… Says he doesn’t serve with eye on elections
By Shamindra Ferdinando
President Gotabaya Rajapaksa has claimed that a youth recently inquired from him why a referendum couldn’t be conducted to ascertain whether the electorate approved him extending his first term by two years as Covid-19 deprived him of 2020 and 2021.
President Rajapaksa said so addressing an event to mark the naming of Siyambalanduwa Maha Vidyalaya, Moneragala, as a national school last Friday.
The last presidential election was held in Nov 2019. In terms of the 19th Amendment, enacted in 2015, the next presidential election is scheduled for 2025. The 19th Amendment restricted both parliamentary and presidential terms to five years each whereas they were six years previously.
A statement issued by the President’s Media Division (PMD) quoted President Rajapaksa as having told the gathering that the youth had approached him when he recently visited the Dalada Maligawa. President Rajapaksa has told the youth that he should be appointed an advisor to the President.
Declaring that the people realised difficulties, President Rajapaksa has emphasised the responsibility on the part of the government to explain the real situation to them.
Reiterating his commitment to fulfiling his promises at the presidential election, President Rajapaksa vowed to achieve his targets during the next three years.
Sri Lanka has had only one referendum (1982).
Referring to stripping of Susil Premjayantha of his portfolios on 04 January, two days after the veteran politician flayed the government over severe difficulties experienced by the public, President Rajapaksa stressed that the lawmaker concerned couldn’t absolve his responsibilities by blaming others.
The sacked Colombo District MP found fault with Trade Minister Bandula Gunawardena and Agriculture Minister Mahindananda Aluthgamage as well as those who took utterly irresponsible policy decisions. MP Premjayantha declared that the situation was so bad that it was too late to take remedial measures. The one-time SLFP General Secretary asserted that the government had caused irreparable damage.
Commending the armed forces for what he called the constructive role played by them, President Rajapaksa strongly criticized both officials and members of Parliament. The President said that when inquiries were made as regards responsibility pertaining to some work, some conveniently pointed the finger at the State Minister, who in turn claimed it was in the sphere of the cabinet minister. The President said: “Sometimes, they say the issue at hand came under Provincial Councils. Officials say they are hindered by laws.”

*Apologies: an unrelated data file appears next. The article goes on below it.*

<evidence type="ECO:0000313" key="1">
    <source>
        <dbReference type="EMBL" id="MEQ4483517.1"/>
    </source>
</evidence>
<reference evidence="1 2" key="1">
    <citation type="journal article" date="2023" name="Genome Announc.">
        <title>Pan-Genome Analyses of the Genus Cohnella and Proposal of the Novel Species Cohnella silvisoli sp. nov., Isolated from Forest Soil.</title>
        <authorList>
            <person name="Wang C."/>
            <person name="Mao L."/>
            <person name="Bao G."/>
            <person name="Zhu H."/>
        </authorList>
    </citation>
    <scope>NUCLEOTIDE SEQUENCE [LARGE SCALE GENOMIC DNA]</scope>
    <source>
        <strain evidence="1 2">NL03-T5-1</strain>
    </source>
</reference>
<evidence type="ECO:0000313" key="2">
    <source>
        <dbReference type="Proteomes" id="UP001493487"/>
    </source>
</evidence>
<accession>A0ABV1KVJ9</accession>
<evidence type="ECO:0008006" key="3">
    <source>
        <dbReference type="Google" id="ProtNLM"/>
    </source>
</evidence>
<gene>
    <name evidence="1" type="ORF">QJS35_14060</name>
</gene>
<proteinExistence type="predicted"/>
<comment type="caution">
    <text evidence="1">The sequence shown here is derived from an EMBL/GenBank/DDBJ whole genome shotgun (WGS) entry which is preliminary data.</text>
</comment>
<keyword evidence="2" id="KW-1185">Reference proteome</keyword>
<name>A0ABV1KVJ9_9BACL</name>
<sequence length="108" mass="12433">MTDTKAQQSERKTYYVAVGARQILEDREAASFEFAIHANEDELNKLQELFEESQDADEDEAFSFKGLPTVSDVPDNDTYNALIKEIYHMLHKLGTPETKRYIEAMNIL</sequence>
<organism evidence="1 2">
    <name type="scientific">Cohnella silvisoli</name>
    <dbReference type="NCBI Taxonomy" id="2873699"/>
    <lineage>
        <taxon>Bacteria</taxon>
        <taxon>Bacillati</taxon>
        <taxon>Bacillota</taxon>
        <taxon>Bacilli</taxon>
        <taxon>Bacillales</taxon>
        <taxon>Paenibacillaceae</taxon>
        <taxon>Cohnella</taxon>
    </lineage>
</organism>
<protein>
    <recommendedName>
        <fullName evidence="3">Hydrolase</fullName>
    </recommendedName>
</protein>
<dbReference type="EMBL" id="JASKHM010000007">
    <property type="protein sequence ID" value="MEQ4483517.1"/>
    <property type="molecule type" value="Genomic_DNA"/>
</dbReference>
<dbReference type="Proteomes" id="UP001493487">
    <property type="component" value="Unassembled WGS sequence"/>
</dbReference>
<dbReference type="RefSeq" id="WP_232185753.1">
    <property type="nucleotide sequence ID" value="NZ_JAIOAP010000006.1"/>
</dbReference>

President Rajapaksa said that he had to strip Premjayantha of his portfolios as he faulted the government. “If the lawmaker alleged that the government was wrong, he, too, should accept responsibility,” President Rajapaksa said, declaring that all ruling party members of Parliament were collectively responsible for the government.
The government parliamentary group consists of 145 members, including National List MPs. Of whom, 117 represent the Sri Lanka Podujana Peramuna (SLPP), the main constituent of the ruling coalition.
Premjayantha was sworn in as State Minister of Education Reforms, Promotion of Open Universities and Distance Learning on August 26, 2021. President Rajapaksa offered the ministry to Premjayantha after Wijeyadasa Rajapaksa rejected it.
President Rajapaksa said that he wouldn’t form a government with a section of the Opposition to overcome the restrictions imposed on the number of ministers and State and Deputy Ministers. Pointing out that the 19th Amendment to the Constitution limited the number of cabinet and State/Deputy Ministers to 30 and 40, respectively, President Rajapaksa said that though all wanted cabinet portfolios he was not in a position to appease them.
There is provision for breaking the limits in case the ruling party forms government with the Opposition.